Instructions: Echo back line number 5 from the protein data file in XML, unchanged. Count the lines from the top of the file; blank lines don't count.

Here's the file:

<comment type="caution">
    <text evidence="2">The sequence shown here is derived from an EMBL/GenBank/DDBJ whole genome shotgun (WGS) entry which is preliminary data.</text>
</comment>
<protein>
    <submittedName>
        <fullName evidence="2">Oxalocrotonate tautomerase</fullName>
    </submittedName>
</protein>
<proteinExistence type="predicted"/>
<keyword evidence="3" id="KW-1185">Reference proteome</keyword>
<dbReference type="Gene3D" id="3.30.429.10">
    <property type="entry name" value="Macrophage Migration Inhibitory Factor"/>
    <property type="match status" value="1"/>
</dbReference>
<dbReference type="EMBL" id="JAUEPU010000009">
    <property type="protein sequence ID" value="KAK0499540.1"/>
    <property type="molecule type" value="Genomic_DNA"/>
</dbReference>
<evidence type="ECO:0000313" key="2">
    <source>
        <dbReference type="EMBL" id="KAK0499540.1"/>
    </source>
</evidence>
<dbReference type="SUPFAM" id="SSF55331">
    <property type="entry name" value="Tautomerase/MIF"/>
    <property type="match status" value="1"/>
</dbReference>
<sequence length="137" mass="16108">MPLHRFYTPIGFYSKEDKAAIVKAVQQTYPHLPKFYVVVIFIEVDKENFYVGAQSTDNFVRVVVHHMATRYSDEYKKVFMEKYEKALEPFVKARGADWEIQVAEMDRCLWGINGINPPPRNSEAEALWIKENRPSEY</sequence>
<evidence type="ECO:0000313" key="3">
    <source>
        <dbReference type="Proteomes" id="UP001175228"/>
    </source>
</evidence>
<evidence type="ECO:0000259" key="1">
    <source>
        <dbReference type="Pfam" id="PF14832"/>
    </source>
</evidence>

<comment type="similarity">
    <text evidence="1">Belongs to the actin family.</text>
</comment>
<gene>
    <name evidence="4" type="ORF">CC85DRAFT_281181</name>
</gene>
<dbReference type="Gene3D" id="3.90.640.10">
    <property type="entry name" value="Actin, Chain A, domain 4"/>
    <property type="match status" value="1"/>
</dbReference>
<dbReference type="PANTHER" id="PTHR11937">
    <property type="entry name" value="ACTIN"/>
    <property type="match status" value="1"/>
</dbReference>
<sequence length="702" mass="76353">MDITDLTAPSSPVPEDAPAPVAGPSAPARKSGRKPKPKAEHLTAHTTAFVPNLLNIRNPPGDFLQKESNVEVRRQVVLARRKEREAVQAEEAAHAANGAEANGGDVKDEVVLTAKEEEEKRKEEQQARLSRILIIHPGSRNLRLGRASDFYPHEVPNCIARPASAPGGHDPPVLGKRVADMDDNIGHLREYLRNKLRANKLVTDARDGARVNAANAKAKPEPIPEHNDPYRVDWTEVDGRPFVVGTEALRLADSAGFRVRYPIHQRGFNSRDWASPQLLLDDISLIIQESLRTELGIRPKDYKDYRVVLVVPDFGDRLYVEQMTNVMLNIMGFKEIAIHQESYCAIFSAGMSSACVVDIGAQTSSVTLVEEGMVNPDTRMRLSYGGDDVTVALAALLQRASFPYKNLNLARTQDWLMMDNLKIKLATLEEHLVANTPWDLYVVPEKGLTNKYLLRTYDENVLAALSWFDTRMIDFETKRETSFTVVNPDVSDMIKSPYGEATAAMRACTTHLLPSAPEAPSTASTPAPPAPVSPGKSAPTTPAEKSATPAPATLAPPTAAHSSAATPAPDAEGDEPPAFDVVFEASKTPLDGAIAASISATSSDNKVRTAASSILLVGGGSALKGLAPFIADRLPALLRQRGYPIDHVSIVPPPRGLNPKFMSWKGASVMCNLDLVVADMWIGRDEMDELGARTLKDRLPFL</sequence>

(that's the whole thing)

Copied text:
    <submittedName>